I argue that government is not merely something that is just as susceptible to corruptibility as we are ourselves.  I argue that government is both a beacon and a haven for corruptibility.  As Frank Herbert said in Dune (which I haven’t read), “All governments suffer a recurring problem: power attracts pathological personalities.  It is not that power corrupts but that it is magnetic to the corruptible.”  Public choice theory can be summed up rather concisely: those who have the most to gain will be the ones trying the hardest.  Yes, this seems to be a problem with human nature more generally, but concentrating it does not seem to be helping.  If we have such a hard time tackling the problem on an individual level, then what makes us think that we’re prepared to tackle it on a macro level?

Gradualism: Good or Bad?

Libertarians often find themselves caught between a rock and a hard place when it comes to the issue of achieving their end goals. With almost every issue that arises in the liberty community, you are sure to come across those who support slow and gradual change as well as those who push for the immediate end of the state. Who is right?

 An effective way of judging the success of ‘Gradualism’ is to look at when it is used to further agendas other than those held by libertarians. For example, one can look at the success of the left over the last century or so and see what ‘Gradualism’ has achieved them: Marxism permeates nearly every aspect of society, especially those aspects which libertarians have seen deteriorate (gun rights, private property rights, etc.) The ideas of state-socialism and the like have been taught in high schools as well as colleges and universities for multiple generations; as a result, people across the country (and the world) hold statist policies in high-esteem.

 Also, given the current political framework, it is important to take note of how laws and court precedent  have gradually changed over time, and almost never abruptly. When working within a static system, gradualism is usually the only recourse possible.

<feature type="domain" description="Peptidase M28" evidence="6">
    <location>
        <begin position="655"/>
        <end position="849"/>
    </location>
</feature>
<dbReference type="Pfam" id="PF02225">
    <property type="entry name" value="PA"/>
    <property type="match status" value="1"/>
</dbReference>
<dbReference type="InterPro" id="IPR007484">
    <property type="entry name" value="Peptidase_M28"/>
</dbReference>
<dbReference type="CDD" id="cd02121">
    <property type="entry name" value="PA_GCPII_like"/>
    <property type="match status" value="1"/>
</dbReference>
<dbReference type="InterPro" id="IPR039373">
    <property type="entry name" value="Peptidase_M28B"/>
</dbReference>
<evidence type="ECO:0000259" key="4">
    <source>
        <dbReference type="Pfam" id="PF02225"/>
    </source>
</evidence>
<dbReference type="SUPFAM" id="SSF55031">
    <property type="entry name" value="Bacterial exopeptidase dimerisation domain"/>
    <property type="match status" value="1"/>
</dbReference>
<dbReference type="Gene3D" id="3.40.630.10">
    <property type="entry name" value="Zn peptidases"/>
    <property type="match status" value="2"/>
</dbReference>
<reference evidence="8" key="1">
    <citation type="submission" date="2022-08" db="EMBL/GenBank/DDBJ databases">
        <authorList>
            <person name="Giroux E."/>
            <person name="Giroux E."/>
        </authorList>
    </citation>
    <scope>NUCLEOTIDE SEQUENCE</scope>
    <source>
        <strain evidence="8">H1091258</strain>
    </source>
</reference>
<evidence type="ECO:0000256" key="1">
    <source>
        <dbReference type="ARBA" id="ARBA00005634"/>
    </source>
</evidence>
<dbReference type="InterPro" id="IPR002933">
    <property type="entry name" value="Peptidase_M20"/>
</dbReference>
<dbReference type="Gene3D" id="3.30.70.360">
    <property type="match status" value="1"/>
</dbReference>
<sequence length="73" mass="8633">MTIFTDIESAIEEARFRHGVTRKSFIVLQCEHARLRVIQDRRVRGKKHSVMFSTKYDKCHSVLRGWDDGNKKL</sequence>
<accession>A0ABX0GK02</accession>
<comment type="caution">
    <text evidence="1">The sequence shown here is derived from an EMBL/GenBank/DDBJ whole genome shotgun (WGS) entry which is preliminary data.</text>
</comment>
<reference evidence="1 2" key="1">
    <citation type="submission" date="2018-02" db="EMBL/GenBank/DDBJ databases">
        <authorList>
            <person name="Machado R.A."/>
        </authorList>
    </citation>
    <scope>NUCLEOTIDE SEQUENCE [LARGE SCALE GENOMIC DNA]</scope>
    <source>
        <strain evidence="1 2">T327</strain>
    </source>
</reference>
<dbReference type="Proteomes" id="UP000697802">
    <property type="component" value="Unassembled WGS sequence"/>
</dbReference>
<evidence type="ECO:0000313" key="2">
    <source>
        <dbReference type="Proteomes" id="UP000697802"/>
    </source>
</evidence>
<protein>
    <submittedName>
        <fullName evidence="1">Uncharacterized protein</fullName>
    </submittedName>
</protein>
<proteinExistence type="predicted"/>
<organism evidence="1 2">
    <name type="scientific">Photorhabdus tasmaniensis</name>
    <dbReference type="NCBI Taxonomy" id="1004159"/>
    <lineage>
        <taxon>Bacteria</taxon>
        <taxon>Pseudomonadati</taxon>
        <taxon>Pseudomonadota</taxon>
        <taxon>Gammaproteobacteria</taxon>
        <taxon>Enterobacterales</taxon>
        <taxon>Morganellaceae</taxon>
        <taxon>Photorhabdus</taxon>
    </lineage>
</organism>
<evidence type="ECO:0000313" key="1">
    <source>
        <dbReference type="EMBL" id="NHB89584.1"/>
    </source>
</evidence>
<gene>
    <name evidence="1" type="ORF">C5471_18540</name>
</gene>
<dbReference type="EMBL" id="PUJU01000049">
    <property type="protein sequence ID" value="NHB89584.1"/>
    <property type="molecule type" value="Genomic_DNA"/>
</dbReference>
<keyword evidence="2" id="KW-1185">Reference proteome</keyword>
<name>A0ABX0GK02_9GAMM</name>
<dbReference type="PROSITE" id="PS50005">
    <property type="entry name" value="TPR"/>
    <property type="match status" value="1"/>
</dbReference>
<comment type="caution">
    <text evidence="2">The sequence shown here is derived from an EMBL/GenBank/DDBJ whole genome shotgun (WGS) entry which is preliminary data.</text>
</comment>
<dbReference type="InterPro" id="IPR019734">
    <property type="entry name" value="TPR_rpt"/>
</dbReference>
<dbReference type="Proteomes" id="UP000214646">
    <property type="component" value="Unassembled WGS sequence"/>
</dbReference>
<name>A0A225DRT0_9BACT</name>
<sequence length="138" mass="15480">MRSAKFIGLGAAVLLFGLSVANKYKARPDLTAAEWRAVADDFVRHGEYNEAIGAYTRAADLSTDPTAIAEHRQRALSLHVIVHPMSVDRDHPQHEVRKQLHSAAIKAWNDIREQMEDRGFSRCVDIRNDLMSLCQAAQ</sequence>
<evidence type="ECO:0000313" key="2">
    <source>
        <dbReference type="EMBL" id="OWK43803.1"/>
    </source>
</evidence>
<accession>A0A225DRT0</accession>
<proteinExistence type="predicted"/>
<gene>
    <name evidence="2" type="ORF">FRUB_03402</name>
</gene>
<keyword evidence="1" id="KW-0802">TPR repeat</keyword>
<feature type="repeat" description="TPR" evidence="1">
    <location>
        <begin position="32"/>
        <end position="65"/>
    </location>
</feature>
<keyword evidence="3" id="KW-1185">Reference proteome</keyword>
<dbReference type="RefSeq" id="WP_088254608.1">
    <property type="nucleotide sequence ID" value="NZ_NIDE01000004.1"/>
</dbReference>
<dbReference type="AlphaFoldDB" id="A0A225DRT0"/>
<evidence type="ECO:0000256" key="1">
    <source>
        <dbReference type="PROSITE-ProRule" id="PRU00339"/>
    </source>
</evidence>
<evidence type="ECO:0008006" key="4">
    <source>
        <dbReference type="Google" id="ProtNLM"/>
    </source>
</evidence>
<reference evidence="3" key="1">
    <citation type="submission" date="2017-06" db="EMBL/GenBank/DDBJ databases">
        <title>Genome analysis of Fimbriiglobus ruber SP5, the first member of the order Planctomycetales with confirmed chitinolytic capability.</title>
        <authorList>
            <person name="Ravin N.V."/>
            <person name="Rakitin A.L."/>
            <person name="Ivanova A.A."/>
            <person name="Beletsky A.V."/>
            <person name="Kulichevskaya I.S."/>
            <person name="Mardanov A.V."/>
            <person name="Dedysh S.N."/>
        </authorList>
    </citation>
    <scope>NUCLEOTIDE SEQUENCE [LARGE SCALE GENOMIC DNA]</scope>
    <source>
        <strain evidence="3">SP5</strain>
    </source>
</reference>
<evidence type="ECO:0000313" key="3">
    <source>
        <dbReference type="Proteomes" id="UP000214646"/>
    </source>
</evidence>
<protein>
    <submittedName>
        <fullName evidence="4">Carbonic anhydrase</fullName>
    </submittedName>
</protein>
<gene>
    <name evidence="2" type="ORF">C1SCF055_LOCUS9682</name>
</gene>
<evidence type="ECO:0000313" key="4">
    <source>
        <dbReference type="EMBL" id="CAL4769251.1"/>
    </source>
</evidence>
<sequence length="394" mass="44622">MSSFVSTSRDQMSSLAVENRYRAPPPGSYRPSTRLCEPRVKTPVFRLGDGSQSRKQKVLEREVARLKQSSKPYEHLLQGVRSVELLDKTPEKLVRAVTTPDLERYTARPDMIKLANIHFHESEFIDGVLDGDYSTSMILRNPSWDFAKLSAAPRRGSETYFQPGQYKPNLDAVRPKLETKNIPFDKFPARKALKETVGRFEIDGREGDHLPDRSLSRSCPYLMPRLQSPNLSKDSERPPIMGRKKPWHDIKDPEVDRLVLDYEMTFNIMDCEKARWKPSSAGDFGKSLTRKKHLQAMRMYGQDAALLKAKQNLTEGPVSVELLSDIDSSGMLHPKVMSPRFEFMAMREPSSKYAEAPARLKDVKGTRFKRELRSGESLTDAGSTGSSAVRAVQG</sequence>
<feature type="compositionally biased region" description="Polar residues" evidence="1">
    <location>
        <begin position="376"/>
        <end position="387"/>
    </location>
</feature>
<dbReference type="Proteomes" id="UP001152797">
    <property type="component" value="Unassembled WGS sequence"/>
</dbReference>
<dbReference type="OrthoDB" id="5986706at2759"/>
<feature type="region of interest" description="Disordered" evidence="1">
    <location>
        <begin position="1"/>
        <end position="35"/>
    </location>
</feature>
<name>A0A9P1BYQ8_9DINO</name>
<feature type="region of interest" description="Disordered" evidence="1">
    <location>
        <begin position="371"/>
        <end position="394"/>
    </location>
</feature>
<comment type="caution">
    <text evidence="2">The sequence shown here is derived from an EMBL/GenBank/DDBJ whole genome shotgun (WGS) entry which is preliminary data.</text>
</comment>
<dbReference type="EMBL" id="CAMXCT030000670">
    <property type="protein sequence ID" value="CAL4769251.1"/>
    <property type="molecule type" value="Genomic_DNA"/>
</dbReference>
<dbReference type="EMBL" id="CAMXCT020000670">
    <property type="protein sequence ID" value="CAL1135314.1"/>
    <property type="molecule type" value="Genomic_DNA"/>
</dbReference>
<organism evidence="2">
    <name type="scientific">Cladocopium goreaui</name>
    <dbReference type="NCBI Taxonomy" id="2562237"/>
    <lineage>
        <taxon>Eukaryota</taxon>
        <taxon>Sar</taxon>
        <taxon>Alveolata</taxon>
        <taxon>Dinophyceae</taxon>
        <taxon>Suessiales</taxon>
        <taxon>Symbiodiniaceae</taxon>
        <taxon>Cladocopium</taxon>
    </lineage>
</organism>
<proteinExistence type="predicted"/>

Yet, there are many examples in which sudden (and sometimes even violent) changes in the social and political structures of a society have been successful. The most familiar example of such change is the American Revolution in which the colonies of what is now the United States freed themselves from the rule of Great Britain. Although the seeds of secession were sown many years prior to the Revolution, only was freedom achieved when the colonists were finally willing to use swift action against their oppressors to achieve their goals.

 Gradualism only works when it is warranted and when it can be assured that the main goal can be reached after a compromise or ‘gradual’ step. For example, in the recent debates about ‘marriage equality,’ libertarians found themselves split on whether they should advocate equal marriage licensing or abolishing marriage licensing all-together. Libertarians generally agreed that the end goal was ending licensing, but many disagreed on how that goal should be achieved. The proper course of action should have been to end marriage licensing, rather than ensure equal marriage licensing. Why? Well, if equal marriage licensing is instituted, it is likely that it will stay that way, with marriage licensing never being abolished. Those not as sympathetic to liberty as libertarians will be much less willing to work on ending licensing if their end goal is already achieved. For libertarians, the short-term compromise would not serve the purpose of extending the path to the final goal.

 However, there are instances in which ‘gradualism’ could be quite effective. One of the most beneficial forms of gradualism in which libertarians are currently succeeding in is the cultivation of libertarian ideals. From quasi-libertarian institutions such as the Republican Liberty Caucus and Cato to more ingrained think tanks such as the Ludwig Von Mises Institute, libertarians are enjoying great achievements and success, with libertarian ideals and values on the rise.

 Libertarians should employ gradualism only when it serves as a stepping stone to an assured goal; otherwise, they may fall into the trap of rigidity, in which compromises may prove to be binding. Moving in the same direction, whether it be quickly or slowly, is almost always a good thing, so long as the end goal is always in sight.